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Home >> News & Events >> Size of the Construction Industry
Size of the Construction Industry

Author:EPA  From:  Date:1/4/2014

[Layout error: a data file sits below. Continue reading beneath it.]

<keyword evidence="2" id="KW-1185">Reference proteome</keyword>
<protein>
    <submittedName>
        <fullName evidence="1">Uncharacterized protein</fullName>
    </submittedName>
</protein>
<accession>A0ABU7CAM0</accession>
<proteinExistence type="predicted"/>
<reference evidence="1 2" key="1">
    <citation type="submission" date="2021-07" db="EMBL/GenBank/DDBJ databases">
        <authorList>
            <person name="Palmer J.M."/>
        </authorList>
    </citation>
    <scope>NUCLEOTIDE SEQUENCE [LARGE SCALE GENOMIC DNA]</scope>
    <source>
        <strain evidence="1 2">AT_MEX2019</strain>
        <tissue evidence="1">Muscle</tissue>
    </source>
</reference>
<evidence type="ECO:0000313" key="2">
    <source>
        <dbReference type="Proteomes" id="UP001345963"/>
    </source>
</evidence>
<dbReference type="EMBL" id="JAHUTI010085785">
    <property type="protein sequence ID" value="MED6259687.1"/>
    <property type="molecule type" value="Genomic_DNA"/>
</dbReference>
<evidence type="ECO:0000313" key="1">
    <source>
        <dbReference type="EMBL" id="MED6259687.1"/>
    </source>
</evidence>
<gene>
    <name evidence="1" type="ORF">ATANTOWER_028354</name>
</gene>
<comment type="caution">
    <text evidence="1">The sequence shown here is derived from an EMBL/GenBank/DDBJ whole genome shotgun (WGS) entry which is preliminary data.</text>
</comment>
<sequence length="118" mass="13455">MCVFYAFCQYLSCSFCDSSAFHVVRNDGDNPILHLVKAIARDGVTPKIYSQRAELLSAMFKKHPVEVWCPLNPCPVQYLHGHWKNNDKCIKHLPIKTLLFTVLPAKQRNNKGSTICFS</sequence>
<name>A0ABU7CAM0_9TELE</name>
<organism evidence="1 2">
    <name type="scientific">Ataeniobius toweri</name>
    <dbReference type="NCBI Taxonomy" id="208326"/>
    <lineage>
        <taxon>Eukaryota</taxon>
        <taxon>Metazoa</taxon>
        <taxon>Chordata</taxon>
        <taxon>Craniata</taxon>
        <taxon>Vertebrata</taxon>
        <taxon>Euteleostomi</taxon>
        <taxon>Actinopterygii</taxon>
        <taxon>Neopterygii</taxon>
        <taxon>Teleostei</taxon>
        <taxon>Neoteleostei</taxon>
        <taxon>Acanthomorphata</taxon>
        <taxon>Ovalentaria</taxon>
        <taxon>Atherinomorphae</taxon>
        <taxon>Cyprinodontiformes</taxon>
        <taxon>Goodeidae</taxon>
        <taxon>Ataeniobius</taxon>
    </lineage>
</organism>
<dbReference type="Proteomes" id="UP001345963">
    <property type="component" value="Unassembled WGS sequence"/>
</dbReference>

The amount of C&D materials that are generated and subsequently managed in the U.S. is dependent on the amount of activity that takes place in the entire construction, demolition, renovation, and maintenance industry. Construction is a vital sector of the economy, directly or indirectly, providing jobs and income to a large population in the U.S. Americans look to the construction industry to meet the demands of a growing population and economy. As such, federal agencies, such as the U.S. Census Bureau (USCB), regularly track the construction industry as an indicator of the economy. The construction industry is very large, yet dominated by very small businesses. For example, according to USCB data, there were 710,000 construction establishments in 2002 with 7.2 million employees, with an average employment of ten employees per establishment. In 2002, 90 percent of construction establishments had fewer than 20 employees, while only one percent of construction establishments had 100 employees or more (2005a). The USCB uses construction spending, new home sales, and housing starts as one set of indicators of the health of the U.S. economy. The construction industry boomed during the late 1990s and into the early 2000s. Figure 1-1 shows the amount of growth in spending during that time. EPA published an estimate (in 1998) of the amount of building-related C&D materials generated in the U.S. during 1996. The estimate presented in the current report is for the amount of building-related C&D materials generated in the U.S. during 2003. Between these years, the amount of money spent on construction (for all structures, including buildings, roads, bridges,etc.) in the U.S. increased by approximately 50%, from an estimated $620 billion in 1996 to an estimated $930 billion in 2003. These costs do not have a direct relationship with materials consumption as they may include inflation, profit, and other costs. They can be used as an indicator of construction activity, however. The USCB does not break down these amounts by structure type (building vs. non-building), but does break the amounts down by use category. Those categories (as described by the USCB) that were assumed to primarily consist of building construction were aggregated for this report2. The USCB, however, did not break down public construction by use category until 2002, thus only private building construction spending is shown in Figure 1-1. Between 1996 and 2003, private building construction spending increased 32%. During that same time, the population of the U.S. only increased 8%.



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